The strength of association between different measures of ectopic fat, namely VAT, EAT, and LF (as a continuous variable), was compared using receiver-operating characteristic curves. The significance of the difference of the area under the receiver-operating characteristic curves was tested using the roccomp command on Stata. Statistical significance was P < 0.05. Stata software package, version 10.1 for Mac (Intercooled; StataCorp LP, College Station, TX) was used for the analyses.
The clinical characteristics of the 583 men included in the study (33 with prior CVD events) are shown in Table 1. Prior CVD events were as follows: MI in 27 patients, primary angioplasty in 3 patients, and stroke in 3 patients.
CVD events occurred with a mean of 12.7 months (range: 1–30.2) before ectopic fat measurements. Patients with previous CVD were older, had a significantly greater waist circumference and BMI, and a higher prevalence of mixed form lipodystrophy but lower prevalence of lipoatrophy than subjects without prior CVD. VAT and EAT were significantly larger in patients with prior CVD compared with those without CVD (P < 0.0001 for both), though the prevalence of LF was not different between groups. HOMA-IR and apolipoprotein A/apolipoprotein B ratio, also were higher in patients with prior CVD (P = 0.031 and P = 0.040, respectively).
Factors independently associated with CVD in multivariable analyses were age (IRR = 1.07, 95% CI: 1.02 to 1.12, P = 0.004), smoking (IRR = 2.70, 95% CI: 1.22 to 6.01, P = 0.015), CDC group C (IRR = 3.09, 95% CI: 1.41 to 6.76, P = 0.005), EAT (IRR = 1.13, 95% CI: 1.04 to 1.24, P = 0.003, per 10 cm3), LF (IRR = 1.17, 95% CI: 1.04 to 1.32, P = 0.008, per 0.1 increase), and VAT (IRR = 1.05, 95% CI: 1.00 to 1.10, P = 0.028, per 10 cm3).
As shown in Figure 1, EAT and VAT seemed to have a closer association than LF with CVD, although there was no statistical difference between the areas under the curve of these variables (P = 0.325). EAT and VAT were associated with previous CVD with the same sensitivity and specificity (P = 0.578).
In this cross-sectional sample of men with HIV infection on a stable ART regimen, age, smoking, CDC group C, EAT, and VAT—as measures of ectopic adiposity—were independently associated with prevalent CVD, whereas measures of total (BMI) and regional (waist circumference) adiposity were not. Although this is a retrospective study, it provides a glance into factors that may help improve cardiovascular risk assessment in HIV. Recently, the role of general (BMI) and regional (waist circumference) adiposity measures as a marker of CVD risk in the general population has been criticised.17 Measures of ectopic fat, however, have emerged as new important markers of risk.4–10 LF seemed to be less sensitive and specific to predict prior CVD than EAT and VAT. This may reflect that CT assessment of LF is less accurate than CT assessment of VAT and EAT assessing relative density of the liver compared with the spleen rather that a direct volume measurement.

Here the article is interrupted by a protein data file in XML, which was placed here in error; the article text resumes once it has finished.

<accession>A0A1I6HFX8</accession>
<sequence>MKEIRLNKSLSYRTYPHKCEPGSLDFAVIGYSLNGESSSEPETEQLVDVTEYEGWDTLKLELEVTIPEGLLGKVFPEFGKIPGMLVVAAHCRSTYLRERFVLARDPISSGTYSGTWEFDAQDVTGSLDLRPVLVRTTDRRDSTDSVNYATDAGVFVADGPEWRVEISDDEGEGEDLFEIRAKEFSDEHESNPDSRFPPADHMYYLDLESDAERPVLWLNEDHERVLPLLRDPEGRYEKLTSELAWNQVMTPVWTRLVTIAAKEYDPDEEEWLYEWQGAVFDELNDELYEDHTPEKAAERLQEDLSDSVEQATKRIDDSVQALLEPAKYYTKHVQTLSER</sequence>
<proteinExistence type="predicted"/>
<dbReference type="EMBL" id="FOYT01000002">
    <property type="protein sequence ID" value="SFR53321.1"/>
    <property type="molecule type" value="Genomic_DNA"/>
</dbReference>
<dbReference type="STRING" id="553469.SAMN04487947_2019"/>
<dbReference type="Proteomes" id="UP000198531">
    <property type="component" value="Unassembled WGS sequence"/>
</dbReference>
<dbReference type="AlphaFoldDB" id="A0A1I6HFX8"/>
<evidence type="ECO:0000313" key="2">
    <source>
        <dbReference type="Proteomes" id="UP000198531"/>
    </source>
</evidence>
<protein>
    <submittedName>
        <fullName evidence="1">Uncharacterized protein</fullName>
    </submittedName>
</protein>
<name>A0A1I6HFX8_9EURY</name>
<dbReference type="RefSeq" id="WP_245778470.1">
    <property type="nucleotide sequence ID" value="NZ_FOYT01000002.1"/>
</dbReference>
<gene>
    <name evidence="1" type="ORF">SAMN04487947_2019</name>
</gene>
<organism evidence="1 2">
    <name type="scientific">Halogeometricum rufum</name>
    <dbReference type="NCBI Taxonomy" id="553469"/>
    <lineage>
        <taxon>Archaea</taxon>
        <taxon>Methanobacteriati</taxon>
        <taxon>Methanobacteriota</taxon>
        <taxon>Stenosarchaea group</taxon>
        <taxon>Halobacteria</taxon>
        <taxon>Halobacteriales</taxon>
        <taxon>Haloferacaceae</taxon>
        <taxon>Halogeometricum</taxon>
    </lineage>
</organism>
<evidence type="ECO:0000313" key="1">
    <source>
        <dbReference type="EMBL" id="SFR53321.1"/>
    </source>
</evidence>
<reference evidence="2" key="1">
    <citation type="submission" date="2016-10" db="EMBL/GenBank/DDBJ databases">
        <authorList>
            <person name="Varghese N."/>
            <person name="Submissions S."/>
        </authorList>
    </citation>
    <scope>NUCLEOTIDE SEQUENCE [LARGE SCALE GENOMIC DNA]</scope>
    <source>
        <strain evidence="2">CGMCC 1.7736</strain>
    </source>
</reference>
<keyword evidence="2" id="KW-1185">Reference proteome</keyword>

EAT is associated with cardio metabolic risk factors,16,18–20 and it releases several inflammatory cytokines that might influence the process of atherosclerosis in the coronary arteries.21,22 In a population study, EAT was associated with incident cardiovascular events independent of BMI and other risk factors.10
The impact of intrabdominal accumulation of adipose tissue in patients with HIV infection as a marker of cardiovascular risk has been studied in connection with the lipodystrophy syndrome.23 Interest in EAT has only recently emerged, and this measure of ectopic adiposity has been associated with cardio metabolic risk factors11 and subclinical atherosclerosis.12–24 Although prospective studies will be necessary to confirm our observations, our findings suggest an association between EAT and CVD in HIV men similar to what has been reported in the general population.10 Of interest, the EAT volume we measured in patients with prior CVD was similar to that of a North American cohort of HIV patients reported by Lo et al,11 whereas that of subjects without prior CVD was comparable with HIV-negative patients in the same study. As discussed elsewhere, EAT can be measured on the same chest CT images obtained for screening of subclinical atherosclerosis in HIV patients,24 without adding time and radiation exposure to the study. EAT can be measured also by transthoracic echocardiography,25 although the measurements are less reproducible than with chest CT or magnetic resonance.
Our study has several limitations, due to its retrospective nature and the measurement of EAT after the occurrence of CVD events; furthermore, this study included only men infected with HIV, and we cannot exclude a selection bias of patient referred to the metabolic clinic. Therefore, caution should be taken to attribute to EAT and/or VAT a causative role in the genesis of CVD in HIV patients before prospective studies are completed. Thus researchers should continue to investigate the role of ectopic fat measurements that may ultimately allow physicians to better discriminate patients at increased risk of events and in need of more intense risk-reduction programs.